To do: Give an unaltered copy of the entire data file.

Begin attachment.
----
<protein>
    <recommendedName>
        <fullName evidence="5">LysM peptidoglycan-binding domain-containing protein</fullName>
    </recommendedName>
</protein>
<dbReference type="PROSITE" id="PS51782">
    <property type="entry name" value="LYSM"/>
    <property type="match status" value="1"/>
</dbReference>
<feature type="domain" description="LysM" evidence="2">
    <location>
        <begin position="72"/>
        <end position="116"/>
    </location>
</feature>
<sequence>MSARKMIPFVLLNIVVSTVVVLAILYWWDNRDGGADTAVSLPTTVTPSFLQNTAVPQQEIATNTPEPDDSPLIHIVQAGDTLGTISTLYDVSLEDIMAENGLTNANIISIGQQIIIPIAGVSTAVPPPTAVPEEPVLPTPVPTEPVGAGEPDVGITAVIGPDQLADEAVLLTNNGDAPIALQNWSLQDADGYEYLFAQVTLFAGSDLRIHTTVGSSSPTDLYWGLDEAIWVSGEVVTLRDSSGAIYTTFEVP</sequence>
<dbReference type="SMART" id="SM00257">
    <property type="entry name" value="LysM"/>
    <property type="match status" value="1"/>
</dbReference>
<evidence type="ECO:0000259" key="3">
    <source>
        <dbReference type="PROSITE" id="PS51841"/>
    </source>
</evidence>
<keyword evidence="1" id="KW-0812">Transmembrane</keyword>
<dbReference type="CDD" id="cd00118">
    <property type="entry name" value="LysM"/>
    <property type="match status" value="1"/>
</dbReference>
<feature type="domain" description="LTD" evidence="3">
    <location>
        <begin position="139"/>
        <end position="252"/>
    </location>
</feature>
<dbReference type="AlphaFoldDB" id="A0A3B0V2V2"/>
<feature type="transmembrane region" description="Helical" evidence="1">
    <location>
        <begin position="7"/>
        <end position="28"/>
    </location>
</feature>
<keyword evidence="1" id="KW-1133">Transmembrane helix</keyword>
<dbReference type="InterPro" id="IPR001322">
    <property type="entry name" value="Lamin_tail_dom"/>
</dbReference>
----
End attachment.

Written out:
<protein>
    <recommendedName>
        <fullName evidence="5">LysM peptidoglycan-binding domain-containing protein</fullName>
    </recommendedName>
</protein>
<dbReference type="PROSITE" id="PS51782">
    <property type="entry name" value="LYSM"/>
    <property type="match status" value="1"/>
</dbReference>
<feature type="domain" description="LysM" evidence="2">
    <location>
        <begin position="72"/>
        <end position="116"/>
    </location>
</feature>
<sequence>MSARKMIPFVLLNIVVSTVVVLAILYWWDNRDGGADTAVSLPTTVTPSFLQNTAVPQQEIATNTPEPDDSPLIHIVQAGDTLGTISTLYDVSLEDIMAENGLTNANIISIGQQIIIPIAGVSTAVPPPTAVPEEPVLPTPVPTEPVGAGEPDVGITAVIGPDQLADEAVLLTNNGDAPIALQNWSLQDADGYEYLFAQVTLFAGSDLRIHTTVGSSSPTDLYWGLDEAIWVSGEVVTLRDSSGAIYTTFEVP</sequence>
<dbReference type="SMART" id="SM00257">
    <property type="entry name" value="LysM"/>
    <property type="match status" value="1"/>
</dbReference>
<evidence type="ECO:0000259" key="3">
    <source>
        <dbReference type="PROSITE" id="PS51841"/>
    </source>
</evidence>
<keyword evidence="1" id="KW-0812">Transmembrane</keyword>
<dbReference type="CDD" id="cd00118">
    <property type="entry name" value="LysM"/>
    <property type="match status" value="1"/>
</dbReference>
<feature type="domain" description="LTD" evidence="3">
    <location>
        <begin position="139"/>
        <end position="252"/>
    </location>
</feature>
<dbReference type="AlphaFoldDB" id="A0A3B0V2V2"/>
<feature type="transmembrane region" description="Helical" evidence="1">
    <location>
        <begin position="7"/>
        <end position="28"/>
    </location>
</feature>
<keyword evidence="1" id="KW-1133">Transmembrane helix</keyword>
<dbReference type="InterPro" id="IPR001322">
    <property type="entry name" value="Lamin_tail_dom"/>
</dbReference>